Since 1982, the U.S. Environmental Protection Agency has used benefit-cost analysis to evaluate many of its surface water quality regulations. Early regulations were aimed at controlling conventional and toxic pollutants that were directly linked to highly visible water quality problems. More recent regulations have focused on “unconventional” water quality stressors or more subtle distinctions in water quality. While a number of national-scale water quality models have been used over the years, there has been less exploration of economic models to estimate benefits. This article addresses three issues that have been particularly challenging in estimating the benefits from water quality improvement: defining standardized measures of water quality improvement, measuring benefits arising from ecological protection and restoration, and measuring nonuse benefits.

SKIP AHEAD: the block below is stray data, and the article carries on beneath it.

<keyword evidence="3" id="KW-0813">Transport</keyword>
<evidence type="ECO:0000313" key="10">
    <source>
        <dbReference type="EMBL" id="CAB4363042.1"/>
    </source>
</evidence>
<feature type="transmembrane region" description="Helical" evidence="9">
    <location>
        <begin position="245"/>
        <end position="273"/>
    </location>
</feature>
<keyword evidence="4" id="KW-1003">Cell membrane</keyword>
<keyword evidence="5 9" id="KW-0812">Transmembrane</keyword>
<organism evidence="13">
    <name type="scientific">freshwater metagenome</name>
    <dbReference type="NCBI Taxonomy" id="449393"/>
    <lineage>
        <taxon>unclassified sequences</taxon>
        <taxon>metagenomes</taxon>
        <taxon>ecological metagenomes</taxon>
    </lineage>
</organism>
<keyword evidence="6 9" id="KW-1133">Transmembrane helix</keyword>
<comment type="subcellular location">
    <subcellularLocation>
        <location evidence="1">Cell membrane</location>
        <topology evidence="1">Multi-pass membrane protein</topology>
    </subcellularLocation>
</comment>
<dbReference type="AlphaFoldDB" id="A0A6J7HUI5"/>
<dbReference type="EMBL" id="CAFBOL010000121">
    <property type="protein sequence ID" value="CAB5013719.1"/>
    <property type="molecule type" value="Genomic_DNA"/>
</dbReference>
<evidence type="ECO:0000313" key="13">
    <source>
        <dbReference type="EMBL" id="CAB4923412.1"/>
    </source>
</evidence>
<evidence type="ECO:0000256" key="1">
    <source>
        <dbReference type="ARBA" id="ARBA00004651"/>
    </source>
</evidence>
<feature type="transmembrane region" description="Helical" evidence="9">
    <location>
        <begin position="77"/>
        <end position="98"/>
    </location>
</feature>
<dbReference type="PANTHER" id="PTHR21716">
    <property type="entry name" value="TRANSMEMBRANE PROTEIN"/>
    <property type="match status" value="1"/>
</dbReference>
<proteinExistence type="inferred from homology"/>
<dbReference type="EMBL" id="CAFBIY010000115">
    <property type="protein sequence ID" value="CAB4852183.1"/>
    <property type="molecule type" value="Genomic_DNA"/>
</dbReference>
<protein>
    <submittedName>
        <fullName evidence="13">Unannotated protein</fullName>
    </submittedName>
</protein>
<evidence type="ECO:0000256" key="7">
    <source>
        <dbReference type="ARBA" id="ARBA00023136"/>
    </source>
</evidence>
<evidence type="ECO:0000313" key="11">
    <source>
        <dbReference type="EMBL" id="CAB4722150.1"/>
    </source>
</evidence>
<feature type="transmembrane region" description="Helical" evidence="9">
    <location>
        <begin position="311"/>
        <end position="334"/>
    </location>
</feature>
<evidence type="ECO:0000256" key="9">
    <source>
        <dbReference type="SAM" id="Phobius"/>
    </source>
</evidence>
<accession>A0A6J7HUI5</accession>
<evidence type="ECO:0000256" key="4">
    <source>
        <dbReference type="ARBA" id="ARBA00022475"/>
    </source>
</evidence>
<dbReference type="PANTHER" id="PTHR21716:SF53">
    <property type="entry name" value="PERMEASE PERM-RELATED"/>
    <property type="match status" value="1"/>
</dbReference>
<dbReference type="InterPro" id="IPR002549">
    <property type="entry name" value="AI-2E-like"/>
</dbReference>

Keywords: Q22; Q51; Q53; Q57; Q58
Journal Article. 7711 words.
Subjects: Environmental Economics ; Renewable Resources and Conservation
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